The Death of Stalin review: Armando Iannucci is at his very best with this blistering and hilarious historical satire

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Any concerns that Armando Iannucci's satire about the death of the most important figure in Soviet history would be revisionist or glorifying are quickly put to rest by an early scene in which comrade Stalin collapses in a puddle of his own piss on his office carpet, before his limp and urine-soaked body is clumsily manhandled into bed by his inner circle of self-serving cronies.

The Death of Stalin follows in the theme of the writer and director’s previous work – in particular The Thick of It and Veep – lifting the veil of austere pomp, romance and gravity that surrounds political and historic events to reveal all of the backstabbing, incompetence and scrambling farce beneath. There’s an excruciatingly precarious balance struck between grim reality and laughs, seen early on during the dissemination of one of Stalin’s frequently updated murder-lists, as the head of the secret police offhandedly instructs his officers to execute dissenters in a particular order, “kill her first, but make sure he sees it”.

Until he’s face down in damp shag, Adrian McLoughlin plays Stalin with the hair-trigger psychopathy of Ben Kingsley in Sexy Beast. Even the most trusted members of the party are only a slip of the tongue away from being disappeared to a gulag, and it’s this shared sense of dread, mistrust and paranoia among the Central Committee that drives the darkly comic wrestling for status in the resulting power-vacuum.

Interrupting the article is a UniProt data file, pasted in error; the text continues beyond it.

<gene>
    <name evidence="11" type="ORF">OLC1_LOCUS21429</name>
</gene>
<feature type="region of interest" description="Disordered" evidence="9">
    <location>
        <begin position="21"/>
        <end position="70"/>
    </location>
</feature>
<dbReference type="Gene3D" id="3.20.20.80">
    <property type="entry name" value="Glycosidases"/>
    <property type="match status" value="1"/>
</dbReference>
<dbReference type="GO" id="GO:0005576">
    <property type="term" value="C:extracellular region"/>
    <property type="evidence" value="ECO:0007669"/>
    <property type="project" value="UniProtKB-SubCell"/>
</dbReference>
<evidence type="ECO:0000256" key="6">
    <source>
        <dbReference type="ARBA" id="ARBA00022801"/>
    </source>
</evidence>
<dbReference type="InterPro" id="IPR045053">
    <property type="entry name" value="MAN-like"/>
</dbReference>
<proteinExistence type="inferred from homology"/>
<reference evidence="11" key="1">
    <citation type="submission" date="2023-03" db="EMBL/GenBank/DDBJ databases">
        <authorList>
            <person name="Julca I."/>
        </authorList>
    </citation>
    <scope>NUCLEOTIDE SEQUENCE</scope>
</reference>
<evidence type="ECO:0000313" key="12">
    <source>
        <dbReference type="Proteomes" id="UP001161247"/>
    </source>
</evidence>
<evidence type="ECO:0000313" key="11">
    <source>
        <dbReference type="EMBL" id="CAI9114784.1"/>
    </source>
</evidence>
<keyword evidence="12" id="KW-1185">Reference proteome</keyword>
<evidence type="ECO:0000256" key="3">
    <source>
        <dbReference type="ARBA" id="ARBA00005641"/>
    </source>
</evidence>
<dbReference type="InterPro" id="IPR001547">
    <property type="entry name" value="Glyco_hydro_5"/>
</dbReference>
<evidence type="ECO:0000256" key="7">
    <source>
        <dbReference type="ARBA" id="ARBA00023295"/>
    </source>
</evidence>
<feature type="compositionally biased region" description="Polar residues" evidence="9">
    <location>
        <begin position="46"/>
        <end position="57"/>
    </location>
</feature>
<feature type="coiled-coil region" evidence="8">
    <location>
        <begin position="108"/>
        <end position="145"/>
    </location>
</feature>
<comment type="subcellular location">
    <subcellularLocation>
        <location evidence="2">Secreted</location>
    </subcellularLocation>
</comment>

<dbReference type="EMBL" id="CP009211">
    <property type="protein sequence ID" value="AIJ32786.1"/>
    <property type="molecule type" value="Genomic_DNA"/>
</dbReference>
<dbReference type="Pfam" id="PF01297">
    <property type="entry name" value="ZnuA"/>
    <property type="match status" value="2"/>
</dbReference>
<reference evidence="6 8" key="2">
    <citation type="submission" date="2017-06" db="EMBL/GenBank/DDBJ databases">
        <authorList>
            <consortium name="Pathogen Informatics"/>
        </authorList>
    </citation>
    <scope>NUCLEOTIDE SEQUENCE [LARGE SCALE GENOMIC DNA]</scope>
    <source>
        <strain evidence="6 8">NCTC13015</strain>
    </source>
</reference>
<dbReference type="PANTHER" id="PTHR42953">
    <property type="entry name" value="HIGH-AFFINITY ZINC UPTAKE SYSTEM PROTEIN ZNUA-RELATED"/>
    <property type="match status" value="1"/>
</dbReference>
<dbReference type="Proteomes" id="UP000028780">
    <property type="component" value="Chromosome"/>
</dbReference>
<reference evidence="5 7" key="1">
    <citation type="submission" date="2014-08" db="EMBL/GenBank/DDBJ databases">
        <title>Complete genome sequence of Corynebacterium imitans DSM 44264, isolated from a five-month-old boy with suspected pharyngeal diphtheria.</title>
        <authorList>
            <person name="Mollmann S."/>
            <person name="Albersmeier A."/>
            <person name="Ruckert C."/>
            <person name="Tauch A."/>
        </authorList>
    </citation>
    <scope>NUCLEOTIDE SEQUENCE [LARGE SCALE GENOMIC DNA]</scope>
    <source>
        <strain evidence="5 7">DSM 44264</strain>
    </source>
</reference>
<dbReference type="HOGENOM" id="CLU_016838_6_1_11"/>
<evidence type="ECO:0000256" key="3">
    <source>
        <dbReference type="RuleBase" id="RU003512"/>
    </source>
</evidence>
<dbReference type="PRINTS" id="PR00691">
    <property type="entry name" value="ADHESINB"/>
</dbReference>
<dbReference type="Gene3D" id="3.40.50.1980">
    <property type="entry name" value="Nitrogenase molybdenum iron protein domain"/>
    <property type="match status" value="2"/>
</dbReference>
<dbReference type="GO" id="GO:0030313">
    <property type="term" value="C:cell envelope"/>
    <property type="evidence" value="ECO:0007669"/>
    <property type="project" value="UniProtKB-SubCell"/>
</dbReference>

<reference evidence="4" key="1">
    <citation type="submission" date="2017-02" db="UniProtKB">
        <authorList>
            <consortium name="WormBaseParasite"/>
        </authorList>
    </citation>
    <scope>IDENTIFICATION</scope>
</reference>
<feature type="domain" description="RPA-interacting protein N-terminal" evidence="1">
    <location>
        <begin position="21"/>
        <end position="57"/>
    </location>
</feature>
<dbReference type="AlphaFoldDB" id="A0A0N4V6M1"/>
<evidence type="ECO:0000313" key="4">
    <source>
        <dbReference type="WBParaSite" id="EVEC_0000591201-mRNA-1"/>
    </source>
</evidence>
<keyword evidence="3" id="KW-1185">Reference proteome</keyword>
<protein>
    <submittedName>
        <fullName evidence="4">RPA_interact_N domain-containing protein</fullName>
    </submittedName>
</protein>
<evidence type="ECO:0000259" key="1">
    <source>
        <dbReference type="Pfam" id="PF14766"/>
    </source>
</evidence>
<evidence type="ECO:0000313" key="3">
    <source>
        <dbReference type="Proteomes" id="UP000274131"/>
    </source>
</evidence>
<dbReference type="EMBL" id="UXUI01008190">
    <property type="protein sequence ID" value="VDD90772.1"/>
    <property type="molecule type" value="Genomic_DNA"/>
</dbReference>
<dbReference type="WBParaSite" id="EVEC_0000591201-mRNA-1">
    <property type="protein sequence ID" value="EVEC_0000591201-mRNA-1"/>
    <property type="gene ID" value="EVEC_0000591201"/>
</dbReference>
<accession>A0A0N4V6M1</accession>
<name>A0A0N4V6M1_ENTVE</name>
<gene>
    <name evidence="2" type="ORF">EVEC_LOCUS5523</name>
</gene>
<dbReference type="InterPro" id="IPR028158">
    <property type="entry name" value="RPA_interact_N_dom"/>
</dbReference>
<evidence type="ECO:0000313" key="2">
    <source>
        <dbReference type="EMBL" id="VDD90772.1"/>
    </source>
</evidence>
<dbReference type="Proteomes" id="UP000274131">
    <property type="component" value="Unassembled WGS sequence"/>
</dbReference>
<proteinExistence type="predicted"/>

The Death of Stalin is a precisely targeted mockery not of Russia or Russians, but of a scramble to come out on top of a tumultuous and unexpected upheaval

Simon Russell Beale is brilliant as scheming executioner-in-chief Beria, who has the clearest designs on taking things over. Jeffrey Tambor’s perpetually startled Malenkov is rapidly manoeuvred into the leadership position, and is a laughably spineless foil throughout. The directorial choice to forgo Russian accents is absolutely the correct one too, as it gives us Jason Isaacs playing the medal-encumbered Red Army field marshal Zhukov with the broad Yorkshire swagger of somebody who’d kick your face off at a bus stop in Huddersfield.

The duty of dispensing Iannucci’s trademark, meticulously constructed, Malcolm Tucker-esque put downs is largely shared between the bickering cast, though Steve Buscemi as the quietly calculating Kruschev can lay claim to the most entertaining digs. He’s superb in the role, and perfectly cast, exuding a faintly criminal aura fostered over decades of filmmaking that’s put to good use in this sleazy and fast-moving Machiavellian plot. It’s Buscemi’s best performance in a long time.

The Death of Stalin is a precisely targeted mockery not of Russia or Russians, but of a scramble to come out on top of a tumultuous and unexpected upheaval, a pisstake of a shambolic, leaderless government that could (and can) be found (very easily) anywhere (here) in history (now). The uneasy proximity of slapstick to actual horror makes for occasionally uncomfortable viewing – often deliberately snapping the audience back into check with the uncensored brutality of the regime – but this is defiantly hilarious comedy. Iannucci at his best.